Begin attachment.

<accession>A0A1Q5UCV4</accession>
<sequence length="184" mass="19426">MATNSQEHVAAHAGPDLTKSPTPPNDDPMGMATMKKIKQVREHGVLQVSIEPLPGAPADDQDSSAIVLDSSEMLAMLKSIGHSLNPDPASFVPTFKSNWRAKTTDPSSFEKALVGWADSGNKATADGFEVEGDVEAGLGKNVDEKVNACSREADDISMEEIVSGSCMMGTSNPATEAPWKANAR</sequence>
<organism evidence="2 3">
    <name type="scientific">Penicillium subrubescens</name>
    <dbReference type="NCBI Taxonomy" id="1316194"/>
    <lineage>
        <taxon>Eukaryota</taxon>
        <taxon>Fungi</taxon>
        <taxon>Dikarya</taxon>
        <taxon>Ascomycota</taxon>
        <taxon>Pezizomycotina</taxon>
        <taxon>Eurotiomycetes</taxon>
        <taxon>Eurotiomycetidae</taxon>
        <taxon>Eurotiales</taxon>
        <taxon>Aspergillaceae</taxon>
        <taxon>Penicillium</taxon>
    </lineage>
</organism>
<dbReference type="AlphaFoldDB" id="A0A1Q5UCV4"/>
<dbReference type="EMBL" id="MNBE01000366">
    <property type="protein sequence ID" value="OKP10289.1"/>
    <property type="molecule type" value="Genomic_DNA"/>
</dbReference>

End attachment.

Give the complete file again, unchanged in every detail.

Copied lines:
<accession>A0A1Q5UCV4</accession>
<sequence length="184" mass="19426">MATNSQEHVAAHAGPDLTKSPTPPNDDPMGMATMKKIKQVREHGVLQVSIEPLPGAPADDQDSSAIVLDSSEMLAMLKSIGHSLNPDPASFVPTFKSNWRAKTTDPSSFEKALVGWADSGNKATADGFEVEGDVEAGLGKNVDEKVNACSREADDISMEEIVSGSCMMGTSNPATEAPWKANAR</sequence>
<organism evidence="2 3">
    <name type="scientific">Penicillium subrubescens</name>
    <dbReference type="NCBI Taxonomy" id="1316194"/>
    <lineage>
        <taxon>Eukaryota</taxon>
        <taxon>Fungi</taxon>
        <taxon>Dikarya</taxon>
        <taxon>Ascomycota</taxon>
        <taxon>Pezizomycotina</taxon>
        <taxon>Eurotiomycetes</taxon>
        <taxon>Eurotiomycetidae</taxon>
        <taxon>Eurotiales</taxon>
        <taxon>Aspergillaceae</taxon>
        <taxon>Penicillium</taxon>
    </lineage>
</organism>
<dbReference type="AlphaFoldDB" id="A0A1Q5UCV4"/>
<dbReference type="EMBL" id="MNBE01000366">
    <property type="protein sequence ID" value="OKP10289.1"/>
    <property type="molecule type" value="Genomic_DNA"/>
</dbReference>